Considering treatment options

Before you decide whether or not to have a particular treatment, there is usually enough time to talk to your doctor about the possible benefits and the expected side effects, and to discuss the options with your family and close friends. You always have the right to get a second opinion or to decide not to have certain treatments.

You will usually be referred to a certified breast center, tumor center or specialist oncology practice to put together a personalized breast cancer treatment plan and have treatment. Specialists from different disciplines work together to tackle the various physical and psychological effects of the disease and the treatment. But you can also choose to have treatment at a non-certified hospital or a gynecology practice. Your gynecologist or family doctor might be able to carry out some treatment steps and check-ups as well.

What are the effects of treatment?

Removing lymph nodes from the area around the affected breast and the armpit can cause lymphedema. This is where the arm or chest on the affected side becomes swollen because lymph fluid (lymph) builds up there. It is important to treat lymphedema as soon as possible because symptoms can get worse over time and then become more difficult to treat.

Depending on how extensive surgery was, the wound may be painful and heal slowly, and there will almost always be visible scarring. Surgery may also make the skin less sensitive and make it more difficult to move the shoulder. One common side effect of cancer treatment is fatigue – debilitating physical and mental exhaustion.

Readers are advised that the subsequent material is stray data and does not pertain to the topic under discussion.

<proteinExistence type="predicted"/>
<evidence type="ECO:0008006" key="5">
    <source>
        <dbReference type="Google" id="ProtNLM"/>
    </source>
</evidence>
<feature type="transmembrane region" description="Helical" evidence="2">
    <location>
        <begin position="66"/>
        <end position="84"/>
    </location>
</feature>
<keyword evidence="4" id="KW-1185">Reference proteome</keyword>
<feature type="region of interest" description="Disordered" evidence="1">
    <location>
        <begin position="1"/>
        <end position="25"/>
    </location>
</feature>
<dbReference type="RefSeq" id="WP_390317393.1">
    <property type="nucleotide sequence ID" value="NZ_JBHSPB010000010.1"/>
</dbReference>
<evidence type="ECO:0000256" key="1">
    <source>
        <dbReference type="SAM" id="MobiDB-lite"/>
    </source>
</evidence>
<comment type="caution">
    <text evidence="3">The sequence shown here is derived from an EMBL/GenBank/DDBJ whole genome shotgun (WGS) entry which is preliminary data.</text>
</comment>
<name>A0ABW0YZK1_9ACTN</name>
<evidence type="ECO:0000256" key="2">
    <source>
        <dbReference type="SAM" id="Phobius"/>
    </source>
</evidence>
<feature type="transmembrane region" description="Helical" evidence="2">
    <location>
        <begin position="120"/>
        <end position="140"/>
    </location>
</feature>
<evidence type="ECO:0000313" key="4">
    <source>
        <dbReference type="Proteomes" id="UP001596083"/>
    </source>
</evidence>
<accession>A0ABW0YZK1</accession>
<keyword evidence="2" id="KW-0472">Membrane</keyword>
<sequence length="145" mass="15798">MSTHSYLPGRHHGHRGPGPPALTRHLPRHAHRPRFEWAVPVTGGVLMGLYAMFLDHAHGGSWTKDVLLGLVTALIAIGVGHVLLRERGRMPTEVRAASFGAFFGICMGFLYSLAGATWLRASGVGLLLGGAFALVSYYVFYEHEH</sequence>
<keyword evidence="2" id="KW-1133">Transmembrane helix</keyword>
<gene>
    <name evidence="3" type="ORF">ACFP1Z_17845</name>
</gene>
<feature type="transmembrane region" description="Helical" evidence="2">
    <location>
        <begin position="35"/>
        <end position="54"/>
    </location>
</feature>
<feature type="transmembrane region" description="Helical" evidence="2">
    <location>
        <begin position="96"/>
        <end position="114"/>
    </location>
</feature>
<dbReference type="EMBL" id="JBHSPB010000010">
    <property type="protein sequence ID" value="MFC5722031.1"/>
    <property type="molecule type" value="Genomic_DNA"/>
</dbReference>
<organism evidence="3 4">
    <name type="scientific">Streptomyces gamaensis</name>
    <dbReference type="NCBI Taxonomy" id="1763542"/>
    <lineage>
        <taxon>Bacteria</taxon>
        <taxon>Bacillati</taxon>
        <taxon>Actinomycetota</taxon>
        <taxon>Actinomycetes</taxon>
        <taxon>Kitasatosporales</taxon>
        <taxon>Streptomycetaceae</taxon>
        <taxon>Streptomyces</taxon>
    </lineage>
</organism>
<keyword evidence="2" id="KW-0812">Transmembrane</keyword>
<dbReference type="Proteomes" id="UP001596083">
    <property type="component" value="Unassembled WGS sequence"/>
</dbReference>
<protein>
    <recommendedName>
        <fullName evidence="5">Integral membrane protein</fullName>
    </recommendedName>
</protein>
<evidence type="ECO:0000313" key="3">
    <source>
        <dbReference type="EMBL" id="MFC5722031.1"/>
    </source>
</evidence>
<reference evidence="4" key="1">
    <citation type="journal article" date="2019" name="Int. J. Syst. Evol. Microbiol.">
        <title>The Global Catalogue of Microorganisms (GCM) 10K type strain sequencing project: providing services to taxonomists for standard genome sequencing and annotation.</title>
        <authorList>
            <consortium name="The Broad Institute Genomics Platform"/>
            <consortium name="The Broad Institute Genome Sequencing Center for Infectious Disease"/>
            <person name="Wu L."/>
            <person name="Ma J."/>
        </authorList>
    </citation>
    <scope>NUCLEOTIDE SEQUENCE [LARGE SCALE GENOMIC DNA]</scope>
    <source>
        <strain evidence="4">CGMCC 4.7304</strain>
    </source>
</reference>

Losing one or both breasts is a tough blow for a lot of women. The breast is a symbol of femininity, sexual attractiveness and maternity. Losing a breast may stoke fears of no longer being attractive or able to enjoy sexuality, or women may even worry that their partner will leave them. So it can be worth getting a second opinion and looking over more information before deciding whether or not to have surgery. After a breast is removed, it may be possible to reconstruct it through surgery. There is usually no need to rush into a decision.

What can you do for your general wellbeing?

It's important for women with breast cancer to take good care of themselves. Here are some ways to actively enhance your treatment and to do something good for yourself:

  • Get regular exercise, if possible
  • Eat things that agree with you and that you enjoy
  • Find the right balance of activity and relaxation
  • Get as much restful sleep as you can